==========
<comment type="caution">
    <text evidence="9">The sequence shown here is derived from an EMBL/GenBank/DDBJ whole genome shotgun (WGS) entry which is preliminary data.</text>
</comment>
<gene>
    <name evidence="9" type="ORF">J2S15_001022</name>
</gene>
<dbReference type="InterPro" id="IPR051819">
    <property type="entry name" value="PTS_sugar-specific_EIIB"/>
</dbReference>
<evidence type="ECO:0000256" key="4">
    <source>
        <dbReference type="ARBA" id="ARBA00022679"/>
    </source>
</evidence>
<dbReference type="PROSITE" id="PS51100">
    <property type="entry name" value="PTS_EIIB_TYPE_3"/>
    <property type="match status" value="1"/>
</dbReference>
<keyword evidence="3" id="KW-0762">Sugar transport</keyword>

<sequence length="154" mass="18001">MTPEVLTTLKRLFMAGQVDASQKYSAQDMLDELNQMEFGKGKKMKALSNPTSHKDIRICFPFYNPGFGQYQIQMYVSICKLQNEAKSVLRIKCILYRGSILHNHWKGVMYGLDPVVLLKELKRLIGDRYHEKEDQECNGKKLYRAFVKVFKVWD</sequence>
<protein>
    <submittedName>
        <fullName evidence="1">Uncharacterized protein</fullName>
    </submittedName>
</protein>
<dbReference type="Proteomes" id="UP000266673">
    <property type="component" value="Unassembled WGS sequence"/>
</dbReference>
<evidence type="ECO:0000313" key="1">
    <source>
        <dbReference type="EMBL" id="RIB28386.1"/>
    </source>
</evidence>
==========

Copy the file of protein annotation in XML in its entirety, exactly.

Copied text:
<comment type="caution">
    <text evidence="9">The sequence shown here is derived from an EMBL/GenBank/DDBJ whole genome shotgun (WGS) entry which is preliminary data.</text>
</comment>
<gene>
    <name evidence="9" type="ORF">J2S15_001022</name>
</gene>
<dbReference type="InterPro" id="IPR051819">
    <property type="entry name" value="PTS_sugar-specific_EIIB"/>
</dbReference>
<evidence type="ECO:0000256" key="4">
    <source>
        <dbReference type="ARBA" id="ARBA00022679"/>
    </source>
</evidence>
<dbReference type="PROSITE" id="PS51100">
    <property type="entry name" value="PTS_EIIB_TYPE_3"/>
    <property type="match status" value="1"/>
</dbReference>
<keyword evidence="3" id="KW-0762">Sugar transport</keyword>

<sequence length="154" mass="18001">MTPEVLTTLKRLFMAGQVDASQKYSAQDMLDELNQMEFGKGKKMKALSNPTSHKDIRICFPFYNPGFGQYQIQMYVSICKLQNEAKSVLRIKCILYRGSILHNHWKGVMYGLDPVVLLKELKRLIGDRYHEKEDQECNGKKLYRAFVKVFKVWD</sequence>
<protein>
    <submittedName>
        <fullName evidence="1">Uncharacterized protein</fullName>
    </submittedName>
</protein>
<dbReference type="Proteomes" id="UP000266673">
    <property type="component" value="Unassembled WGS sequence"/>
</dbReference>
<evidence type="ECO:0000313" key="1">
    <source>
        <dbReference type="EMBL" id="RIB28386.1"/>
    </source>
</evidence>